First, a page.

The New York Court of Appeals has ruled that New York’s insurable interest law does not bar an insured from buying a life insurance policy and immediately transferring it a third party.
The court, the state’s highest, ruled a policy owner could make such a transfer, even if he never intended to provide benefits from the policy to someone with “an insurable interest in the insured’s life.”
In the case, Kramer v. Phoenix, the U.S. Second Circuit Court of Appeals had asked the New York court to determine if the state’s insurable interest law prohibits an insured from procuring a policy on his own life with the intent to resell it a third party with no insurable interest.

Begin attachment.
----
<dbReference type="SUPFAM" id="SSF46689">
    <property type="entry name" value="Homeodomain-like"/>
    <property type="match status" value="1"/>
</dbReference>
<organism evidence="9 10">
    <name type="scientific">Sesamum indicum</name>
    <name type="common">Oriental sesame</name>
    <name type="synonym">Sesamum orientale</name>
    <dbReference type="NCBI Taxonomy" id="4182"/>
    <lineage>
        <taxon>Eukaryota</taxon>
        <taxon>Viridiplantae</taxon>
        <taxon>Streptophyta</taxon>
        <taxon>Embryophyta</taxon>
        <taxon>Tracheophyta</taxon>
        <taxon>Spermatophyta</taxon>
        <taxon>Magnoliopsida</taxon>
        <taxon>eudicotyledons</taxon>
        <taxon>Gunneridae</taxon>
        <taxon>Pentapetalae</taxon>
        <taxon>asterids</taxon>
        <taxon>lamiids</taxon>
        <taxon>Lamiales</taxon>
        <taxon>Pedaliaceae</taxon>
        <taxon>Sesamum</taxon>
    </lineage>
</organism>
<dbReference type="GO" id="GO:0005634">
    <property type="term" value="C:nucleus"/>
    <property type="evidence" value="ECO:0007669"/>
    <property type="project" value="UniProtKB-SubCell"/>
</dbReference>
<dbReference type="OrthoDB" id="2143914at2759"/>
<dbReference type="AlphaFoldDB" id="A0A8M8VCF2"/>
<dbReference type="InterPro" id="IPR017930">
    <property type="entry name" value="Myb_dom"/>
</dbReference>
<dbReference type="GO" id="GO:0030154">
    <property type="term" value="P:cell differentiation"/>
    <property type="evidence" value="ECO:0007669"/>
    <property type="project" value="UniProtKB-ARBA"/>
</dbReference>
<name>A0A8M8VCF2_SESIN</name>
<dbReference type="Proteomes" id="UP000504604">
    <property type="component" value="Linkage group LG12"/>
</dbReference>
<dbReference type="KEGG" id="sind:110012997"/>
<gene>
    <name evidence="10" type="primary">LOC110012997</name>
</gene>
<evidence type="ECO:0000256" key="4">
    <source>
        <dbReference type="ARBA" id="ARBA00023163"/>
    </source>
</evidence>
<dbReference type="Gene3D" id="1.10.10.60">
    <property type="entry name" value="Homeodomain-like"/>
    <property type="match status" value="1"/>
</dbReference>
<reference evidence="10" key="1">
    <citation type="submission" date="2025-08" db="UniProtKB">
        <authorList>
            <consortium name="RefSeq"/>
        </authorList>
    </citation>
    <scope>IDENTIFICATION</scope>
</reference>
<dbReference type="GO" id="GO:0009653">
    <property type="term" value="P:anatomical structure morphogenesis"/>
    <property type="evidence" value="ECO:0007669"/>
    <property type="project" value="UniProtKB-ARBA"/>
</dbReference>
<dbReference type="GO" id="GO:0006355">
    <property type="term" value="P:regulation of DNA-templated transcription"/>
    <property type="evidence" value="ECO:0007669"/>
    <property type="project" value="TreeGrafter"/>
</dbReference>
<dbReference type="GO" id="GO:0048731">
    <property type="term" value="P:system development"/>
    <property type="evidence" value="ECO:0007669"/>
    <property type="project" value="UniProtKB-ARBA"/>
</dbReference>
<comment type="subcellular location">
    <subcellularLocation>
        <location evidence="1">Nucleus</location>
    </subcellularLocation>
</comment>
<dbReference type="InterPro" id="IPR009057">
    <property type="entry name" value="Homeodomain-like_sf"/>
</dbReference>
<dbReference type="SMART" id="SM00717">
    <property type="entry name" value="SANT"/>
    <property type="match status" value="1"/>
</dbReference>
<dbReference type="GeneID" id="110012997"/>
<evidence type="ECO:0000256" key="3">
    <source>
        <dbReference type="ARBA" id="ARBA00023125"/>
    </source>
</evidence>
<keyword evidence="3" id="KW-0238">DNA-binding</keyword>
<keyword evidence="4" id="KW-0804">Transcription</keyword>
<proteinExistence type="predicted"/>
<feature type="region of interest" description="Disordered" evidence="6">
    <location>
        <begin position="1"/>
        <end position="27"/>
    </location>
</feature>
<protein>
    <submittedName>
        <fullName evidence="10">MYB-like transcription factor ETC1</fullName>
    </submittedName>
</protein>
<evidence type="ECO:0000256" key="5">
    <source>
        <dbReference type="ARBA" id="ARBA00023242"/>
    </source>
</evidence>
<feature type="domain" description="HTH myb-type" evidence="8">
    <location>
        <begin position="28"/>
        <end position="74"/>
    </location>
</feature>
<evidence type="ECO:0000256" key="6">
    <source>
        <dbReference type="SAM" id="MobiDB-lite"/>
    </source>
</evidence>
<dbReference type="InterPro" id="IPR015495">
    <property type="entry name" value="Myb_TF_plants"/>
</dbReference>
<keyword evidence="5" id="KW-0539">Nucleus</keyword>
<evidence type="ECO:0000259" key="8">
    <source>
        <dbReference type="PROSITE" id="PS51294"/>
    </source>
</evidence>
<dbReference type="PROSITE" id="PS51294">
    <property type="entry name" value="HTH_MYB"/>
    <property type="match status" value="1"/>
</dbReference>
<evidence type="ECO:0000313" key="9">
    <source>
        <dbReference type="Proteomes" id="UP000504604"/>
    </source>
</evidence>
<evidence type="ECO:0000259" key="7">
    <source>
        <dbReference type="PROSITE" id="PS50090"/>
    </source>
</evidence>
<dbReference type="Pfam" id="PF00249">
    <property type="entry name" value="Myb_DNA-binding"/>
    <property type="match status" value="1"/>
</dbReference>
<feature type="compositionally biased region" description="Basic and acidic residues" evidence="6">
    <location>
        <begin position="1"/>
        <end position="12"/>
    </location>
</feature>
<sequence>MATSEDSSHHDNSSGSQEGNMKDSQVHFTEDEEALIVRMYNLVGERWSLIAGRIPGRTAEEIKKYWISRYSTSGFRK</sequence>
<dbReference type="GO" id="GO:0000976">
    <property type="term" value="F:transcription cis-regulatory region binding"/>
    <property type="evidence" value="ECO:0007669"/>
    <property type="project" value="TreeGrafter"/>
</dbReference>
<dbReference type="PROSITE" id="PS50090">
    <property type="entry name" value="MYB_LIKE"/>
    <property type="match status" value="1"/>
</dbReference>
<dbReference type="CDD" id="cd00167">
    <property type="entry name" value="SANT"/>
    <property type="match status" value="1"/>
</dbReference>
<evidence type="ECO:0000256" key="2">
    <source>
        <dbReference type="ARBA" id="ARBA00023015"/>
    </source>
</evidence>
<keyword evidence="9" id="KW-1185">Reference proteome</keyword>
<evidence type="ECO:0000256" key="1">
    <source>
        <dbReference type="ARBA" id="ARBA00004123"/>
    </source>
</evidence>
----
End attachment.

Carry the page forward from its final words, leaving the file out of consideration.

The Life Insurance Settlement Association (LISA), Orlando, Fla., lauded the decision.
“Consumers won a resounding victory today,” said Doug Head, LISA’s executive director. “This decision emphatically affirms property rights and the vitality of the secondary market.”
LISA had submitted an amicus brief to the court.
Most states, including New York, have legislation requiring that a policy owner wait two years before resale.
In the Kramer case, however, the state court made a “basic distinction between policies obtained on the life of another and those obtained on one’s own life,” Head observed.